The Side-Effects of Karate

I’m working on the end of a manuscript. Not only do I have a deadline looming, but at this stage of the creation process, I have trouble separating myself from my work to eat and sleep, let alone exercise. I can be crabby and short-tempered. I forget stuff (like this blog. Sorry the post is late!) My family starts giving me a lot of space.

But today is Thursday. And Thursday is one of my favorite days of the week.  Every Thursday morning, my karate studio offers an adult class. Most people have sucky day jobs, which means I often have sensei all to myself.  Sensei is a 7th degree senior master black belt in Amerikick Martial Arts, a 6th degree black belt in American Kenpo, a 3rd degree black belt in Modern Arnis, a black belt in Tang Soo Do and TaeKwon Do, and a black sash in Chines Wushu.

And every Thursday, I often get one-on-one instruction.

So this morning, despite my deadline and the momentum I had going on, I ripped myself away from my desk to go to class. And boy, and am I glad.

after countless hours of butt-in-chair, my body desperately needed to move. Though my shoulders and legs are tired from hitting and kicking the crap out of pads and mitts, I feel great. My mind is refreshed.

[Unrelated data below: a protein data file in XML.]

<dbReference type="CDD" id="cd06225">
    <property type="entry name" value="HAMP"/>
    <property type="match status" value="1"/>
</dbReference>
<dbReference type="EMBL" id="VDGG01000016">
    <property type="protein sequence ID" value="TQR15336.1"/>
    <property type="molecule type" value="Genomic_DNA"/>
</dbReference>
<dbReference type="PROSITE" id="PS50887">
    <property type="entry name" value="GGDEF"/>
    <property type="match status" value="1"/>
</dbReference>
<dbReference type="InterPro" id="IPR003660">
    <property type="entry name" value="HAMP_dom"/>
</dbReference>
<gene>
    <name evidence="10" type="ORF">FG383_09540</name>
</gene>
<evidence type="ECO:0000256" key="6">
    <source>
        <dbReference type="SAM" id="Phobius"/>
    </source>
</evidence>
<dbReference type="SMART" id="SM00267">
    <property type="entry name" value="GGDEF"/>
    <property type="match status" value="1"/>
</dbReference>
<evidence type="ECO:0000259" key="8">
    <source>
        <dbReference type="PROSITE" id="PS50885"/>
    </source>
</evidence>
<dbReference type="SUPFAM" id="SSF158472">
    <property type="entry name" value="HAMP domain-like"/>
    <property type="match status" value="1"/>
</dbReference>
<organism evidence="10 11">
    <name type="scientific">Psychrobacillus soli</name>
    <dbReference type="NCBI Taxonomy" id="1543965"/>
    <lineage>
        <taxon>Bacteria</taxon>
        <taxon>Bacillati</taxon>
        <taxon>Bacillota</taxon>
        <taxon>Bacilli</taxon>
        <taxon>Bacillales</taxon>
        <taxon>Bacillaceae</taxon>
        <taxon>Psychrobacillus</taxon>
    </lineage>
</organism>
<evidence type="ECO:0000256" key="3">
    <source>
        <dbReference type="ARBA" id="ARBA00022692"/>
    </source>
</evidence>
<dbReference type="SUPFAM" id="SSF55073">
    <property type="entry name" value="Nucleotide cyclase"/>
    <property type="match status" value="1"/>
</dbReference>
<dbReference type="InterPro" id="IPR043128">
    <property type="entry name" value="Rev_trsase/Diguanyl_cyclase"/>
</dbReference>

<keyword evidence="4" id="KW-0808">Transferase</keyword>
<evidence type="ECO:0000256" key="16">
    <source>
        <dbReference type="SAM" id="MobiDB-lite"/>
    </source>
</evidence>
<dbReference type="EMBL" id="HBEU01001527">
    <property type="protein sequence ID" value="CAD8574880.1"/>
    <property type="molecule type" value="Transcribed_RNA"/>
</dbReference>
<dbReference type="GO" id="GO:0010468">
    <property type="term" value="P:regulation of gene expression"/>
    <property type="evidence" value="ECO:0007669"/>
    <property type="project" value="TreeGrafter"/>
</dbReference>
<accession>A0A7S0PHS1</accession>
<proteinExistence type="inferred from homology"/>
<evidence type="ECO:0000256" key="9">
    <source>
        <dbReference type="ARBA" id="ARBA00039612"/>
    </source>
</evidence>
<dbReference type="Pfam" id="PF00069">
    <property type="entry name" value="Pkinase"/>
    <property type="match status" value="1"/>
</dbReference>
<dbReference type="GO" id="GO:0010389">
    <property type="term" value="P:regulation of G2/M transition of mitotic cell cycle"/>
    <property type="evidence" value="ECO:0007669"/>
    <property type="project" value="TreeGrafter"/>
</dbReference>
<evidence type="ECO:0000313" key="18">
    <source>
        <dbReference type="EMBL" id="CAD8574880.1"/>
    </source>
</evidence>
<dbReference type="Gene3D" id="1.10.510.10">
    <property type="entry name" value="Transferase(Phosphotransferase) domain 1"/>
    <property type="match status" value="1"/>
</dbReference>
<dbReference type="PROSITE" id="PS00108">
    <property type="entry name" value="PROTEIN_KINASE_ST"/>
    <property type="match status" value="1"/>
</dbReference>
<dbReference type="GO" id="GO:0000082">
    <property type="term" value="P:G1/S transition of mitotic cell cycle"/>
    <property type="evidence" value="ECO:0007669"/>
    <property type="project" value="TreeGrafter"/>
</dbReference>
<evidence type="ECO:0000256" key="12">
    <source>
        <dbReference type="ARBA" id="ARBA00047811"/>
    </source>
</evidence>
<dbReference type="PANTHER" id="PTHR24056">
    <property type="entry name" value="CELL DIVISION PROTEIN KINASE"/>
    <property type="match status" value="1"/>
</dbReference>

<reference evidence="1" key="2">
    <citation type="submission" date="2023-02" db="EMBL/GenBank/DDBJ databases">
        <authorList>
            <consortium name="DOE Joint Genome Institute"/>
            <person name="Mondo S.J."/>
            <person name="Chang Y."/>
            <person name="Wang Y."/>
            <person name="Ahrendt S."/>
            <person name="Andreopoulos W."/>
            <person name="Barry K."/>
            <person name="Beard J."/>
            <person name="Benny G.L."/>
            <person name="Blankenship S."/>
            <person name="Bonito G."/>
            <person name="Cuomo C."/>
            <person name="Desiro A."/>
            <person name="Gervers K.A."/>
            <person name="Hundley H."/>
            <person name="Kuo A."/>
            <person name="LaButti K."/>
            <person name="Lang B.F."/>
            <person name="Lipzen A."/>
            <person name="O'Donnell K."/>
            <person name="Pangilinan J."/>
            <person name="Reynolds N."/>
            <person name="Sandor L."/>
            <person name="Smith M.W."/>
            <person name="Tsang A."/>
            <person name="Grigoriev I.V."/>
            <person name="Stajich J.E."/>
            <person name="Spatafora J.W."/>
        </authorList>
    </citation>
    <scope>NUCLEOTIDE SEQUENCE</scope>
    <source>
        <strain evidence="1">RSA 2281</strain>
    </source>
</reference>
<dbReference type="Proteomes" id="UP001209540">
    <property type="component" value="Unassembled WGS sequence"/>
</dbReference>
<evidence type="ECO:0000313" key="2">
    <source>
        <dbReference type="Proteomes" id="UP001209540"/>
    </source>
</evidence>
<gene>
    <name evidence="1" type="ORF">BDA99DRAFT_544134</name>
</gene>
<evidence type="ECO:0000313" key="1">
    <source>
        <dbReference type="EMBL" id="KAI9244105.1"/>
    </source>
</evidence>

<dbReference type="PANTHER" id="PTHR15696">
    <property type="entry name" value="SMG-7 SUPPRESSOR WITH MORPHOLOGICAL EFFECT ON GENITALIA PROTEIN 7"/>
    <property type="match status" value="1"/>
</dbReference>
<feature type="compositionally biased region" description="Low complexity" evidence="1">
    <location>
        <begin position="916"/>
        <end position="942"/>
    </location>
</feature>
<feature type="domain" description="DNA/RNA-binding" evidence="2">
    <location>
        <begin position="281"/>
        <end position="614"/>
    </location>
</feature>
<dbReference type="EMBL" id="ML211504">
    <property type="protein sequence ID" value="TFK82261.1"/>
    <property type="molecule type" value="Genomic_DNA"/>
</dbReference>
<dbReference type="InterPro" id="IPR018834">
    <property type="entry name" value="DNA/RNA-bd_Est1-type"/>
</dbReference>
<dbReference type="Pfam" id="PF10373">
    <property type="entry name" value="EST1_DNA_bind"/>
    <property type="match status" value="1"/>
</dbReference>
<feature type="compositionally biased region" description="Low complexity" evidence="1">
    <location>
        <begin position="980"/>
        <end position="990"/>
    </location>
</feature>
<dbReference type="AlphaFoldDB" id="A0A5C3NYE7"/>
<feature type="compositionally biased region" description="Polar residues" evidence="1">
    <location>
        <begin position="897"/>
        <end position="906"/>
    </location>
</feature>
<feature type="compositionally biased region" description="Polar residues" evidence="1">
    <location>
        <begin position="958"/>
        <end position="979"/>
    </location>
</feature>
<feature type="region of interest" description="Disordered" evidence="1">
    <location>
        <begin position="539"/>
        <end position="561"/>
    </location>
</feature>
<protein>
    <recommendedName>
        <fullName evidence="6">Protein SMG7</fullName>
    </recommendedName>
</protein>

Karate does something for me no other sport has accomplished. It forces me to focus 100%.  When sensei is swinging mitts at my head, a drifting attention span is immediately penalized.

I have to get back to work now, but I’ll go back to writing with a clear head and a body that is no longer stiff from sitting too long.

How do you handle the intensity and hyper-focus that can take over the writing process?

 

 

 

 

3 responses to “The Side-Effects of Karate

  1. I’m pretty much exactly the same way. If I skip karate for more than a day or two I get all stuffy and irritable and my writing suffers. Going to the dojo and putting myself through my paces helps clear my head and loosen up my body. :)

  2. When I can’t pull myself away from the hyper-focus of writing by doing a moving meditation like t’ai chi, I always go back to the breathe (qigong usually). Well, that and the old-lady tactic of watching the finches on the bird feeder outside my home office window. :)

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